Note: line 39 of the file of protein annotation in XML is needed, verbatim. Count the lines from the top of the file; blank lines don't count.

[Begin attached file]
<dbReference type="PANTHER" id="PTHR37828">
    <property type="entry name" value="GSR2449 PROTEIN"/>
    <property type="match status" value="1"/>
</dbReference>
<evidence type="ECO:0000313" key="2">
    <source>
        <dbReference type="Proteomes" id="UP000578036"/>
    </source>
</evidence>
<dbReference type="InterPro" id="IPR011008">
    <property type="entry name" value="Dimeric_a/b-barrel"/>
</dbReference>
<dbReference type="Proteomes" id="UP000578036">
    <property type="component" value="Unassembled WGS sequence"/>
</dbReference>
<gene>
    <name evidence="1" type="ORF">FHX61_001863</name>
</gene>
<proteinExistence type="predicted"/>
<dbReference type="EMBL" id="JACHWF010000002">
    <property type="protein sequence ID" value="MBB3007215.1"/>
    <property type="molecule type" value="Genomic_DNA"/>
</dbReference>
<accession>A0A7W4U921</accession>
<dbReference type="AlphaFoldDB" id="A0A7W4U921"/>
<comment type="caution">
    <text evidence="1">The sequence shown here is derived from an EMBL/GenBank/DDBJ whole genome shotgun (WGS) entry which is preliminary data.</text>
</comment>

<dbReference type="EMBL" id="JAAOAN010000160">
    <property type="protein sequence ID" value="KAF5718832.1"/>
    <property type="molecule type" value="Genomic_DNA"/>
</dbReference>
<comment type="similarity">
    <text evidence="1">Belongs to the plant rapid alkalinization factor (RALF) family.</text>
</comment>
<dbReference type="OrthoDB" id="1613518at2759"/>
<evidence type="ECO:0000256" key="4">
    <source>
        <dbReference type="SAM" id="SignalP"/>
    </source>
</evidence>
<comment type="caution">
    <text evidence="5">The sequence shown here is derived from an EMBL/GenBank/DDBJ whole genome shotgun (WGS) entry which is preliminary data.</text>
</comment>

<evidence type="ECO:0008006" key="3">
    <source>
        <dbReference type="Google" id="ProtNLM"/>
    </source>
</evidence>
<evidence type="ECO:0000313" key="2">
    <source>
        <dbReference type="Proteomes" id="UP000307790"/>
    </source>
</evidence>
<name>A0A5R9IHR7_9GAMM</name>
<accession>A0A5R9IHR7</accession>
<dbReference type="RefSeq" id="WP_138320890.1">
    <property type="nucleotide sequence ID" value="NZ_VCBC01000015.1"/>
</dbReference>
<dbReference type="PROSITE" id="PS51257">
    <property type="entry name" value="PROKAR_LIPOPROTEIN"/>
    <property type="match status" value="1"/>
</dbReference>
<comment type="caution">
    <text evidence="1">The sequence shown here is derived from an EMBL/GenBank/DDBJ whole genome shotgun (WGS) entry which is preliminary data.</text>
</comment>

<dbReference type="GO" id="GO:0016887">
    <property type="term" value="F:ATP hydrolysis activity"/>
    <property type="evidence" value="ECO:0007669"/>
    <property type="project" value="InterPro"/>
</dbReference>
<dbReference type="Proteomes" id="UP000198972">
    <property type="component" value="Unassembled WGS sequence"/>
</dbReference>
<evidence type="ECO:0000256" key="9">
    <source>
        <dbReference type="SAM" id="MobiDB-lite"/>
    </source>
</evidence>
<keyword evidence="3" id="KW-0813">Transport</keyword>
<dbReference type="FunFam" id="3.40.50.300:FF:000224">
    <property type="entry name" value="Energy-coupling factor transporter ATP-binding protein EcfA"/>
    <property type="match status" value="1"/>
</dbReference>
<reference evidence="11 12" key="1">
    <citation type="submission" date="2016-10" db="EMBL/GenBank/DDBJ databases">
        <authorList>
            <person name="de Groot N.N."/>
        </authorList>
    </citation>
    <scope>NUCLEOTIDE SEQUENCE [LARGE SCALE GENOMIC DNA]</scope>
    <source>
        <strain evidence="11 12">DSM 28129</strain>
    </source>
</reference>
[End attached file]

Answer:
        <dbReference type="SAM" id="SignalP"/>